A Visit to the Interactive Institute: Notes on Sweden’s Approach to Art and Exhibitions, by Eduardo Navas
Image: ‘Crisp Bread Turntable’ by Yoshi Akai. Video available below.
As part of my residency at the Swedish Traveling Exhibitions, on October 29 I visited the Interactive Institute, quite a unique research center located in the city of Stockholm. Its model is unlike any other I have encountered. While the institute has close ties to the arts and the tradition of exhibitions as forms of communication and education, it also focuses on the development of projects that crossover to the commercial sector. There are actually a few spin-off companies that were started as research collaborations in the Interactive Institute. But to do justice to their mission, it is best that I quote how they present themselves publicly, from their about page:
The Interactive Institute is a Swedish experimental IT-research institute that combines expertise in art, design and technology to conduct world leading applied research and innovation. We develop new research areas, art concepts, products and services, and provide strategic advice to corporations, the cultural sector and public organisations. Our research results are communicated and exhibited worldwide and brought out to society through commissioned work, license agreements and spin-off companies.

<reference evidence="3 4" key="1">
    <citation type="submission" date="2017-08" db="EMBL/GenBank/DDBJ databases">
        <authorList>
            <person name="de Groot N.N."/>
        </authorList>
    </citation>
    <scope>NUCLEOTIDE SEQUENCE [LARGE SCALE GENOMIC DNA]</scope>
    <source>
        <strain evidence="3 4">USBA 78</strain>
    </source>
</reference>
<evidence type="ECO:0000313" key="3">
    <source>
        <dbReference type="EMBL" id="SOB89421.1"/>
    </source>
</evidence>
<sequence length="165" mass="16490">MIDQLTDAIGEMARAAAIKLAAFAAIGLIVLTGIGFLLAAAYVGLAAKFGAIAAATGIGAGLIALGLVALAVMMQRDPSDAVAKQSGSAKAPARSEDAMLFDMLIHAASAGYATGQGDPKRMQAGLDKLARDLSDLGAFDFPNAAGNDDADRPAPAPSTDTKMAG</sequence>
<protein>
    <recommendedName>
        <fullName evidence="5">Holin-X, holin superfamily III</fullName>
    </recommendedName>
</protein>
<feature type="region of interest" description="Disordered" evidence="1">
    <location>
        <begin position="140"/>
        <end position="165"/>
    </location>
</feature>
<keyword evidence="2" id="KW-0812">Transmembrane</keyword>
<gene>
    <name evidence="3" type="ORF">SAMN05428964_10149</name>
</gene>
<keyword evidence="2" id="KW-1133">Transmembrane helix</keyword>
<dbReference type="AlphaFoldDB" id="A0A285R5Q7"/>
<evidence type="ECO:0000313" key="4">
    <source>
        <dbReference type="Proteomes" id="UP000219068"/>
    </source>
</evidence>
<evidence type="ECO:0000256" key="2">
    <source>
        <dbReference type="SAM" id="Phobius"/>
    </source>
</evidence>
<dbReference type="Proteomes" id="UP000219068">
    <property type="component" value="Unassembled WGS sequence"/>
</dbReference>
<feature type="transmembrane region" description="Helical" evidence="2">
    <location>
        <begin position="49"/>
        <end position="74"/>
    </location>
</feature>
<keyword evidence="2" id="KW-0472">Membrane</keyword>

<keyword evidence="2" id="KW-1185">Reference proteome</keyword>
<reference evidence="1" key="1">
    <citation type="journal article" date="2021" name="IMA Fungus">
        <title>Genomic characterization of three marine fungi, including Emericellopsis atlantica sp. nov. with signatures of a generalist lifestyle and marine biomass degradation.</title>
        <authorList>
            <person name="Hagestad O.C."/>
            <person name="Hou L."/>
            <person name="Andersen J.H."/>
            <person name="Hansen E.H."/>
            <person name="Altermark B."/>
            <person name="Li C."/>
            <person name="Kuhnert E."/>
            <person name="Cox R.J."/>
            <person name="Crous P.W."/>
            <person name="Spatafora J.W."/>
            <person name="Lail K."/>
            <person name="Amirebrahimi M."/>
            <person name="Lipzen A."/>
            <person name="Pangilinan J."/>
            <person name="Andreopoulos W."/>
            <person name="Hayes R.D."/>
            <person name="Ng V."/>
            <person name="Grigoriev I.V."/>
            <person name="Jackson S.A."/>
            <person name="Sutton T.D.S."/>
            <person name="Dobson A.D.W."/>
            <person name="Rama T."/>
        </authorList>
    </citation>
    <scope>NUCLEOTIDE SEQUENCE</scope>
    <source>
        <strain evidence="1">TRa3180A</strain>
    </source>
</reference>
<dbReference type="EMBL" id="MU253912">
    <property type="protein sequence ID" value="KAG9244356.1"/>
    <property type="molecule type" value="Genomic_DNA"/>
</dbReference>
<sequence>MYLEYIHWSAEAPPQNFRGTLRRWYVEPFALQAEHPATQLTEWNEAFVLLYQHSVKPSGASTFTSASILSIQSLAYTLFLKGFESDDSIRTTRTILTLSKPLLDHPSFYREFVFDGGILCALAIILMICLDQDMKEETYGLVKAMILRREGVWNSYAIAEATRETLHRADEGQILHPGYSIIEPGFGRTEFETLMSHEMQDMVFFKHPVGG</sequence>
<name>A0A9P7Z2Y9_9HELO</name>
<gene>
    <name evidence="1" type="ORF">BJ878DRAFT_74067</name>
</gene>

I cite them directly because I find this type of research model to be an increasingly common hybrid: rigorous academic research meets commercial interests. Yet, the Interactive Institute, seems unique because its creative drive appears to be well balanced, given that it is in the middle of a major corporate technology research sector in Stockholm, located in the neighborhood of Kista. One thing that became certain is that their model is directly informed in part by the always changing aesthetics of networked communication. In their case, this tendency is found in the concept of “Interactivity;” such premise is part of their name.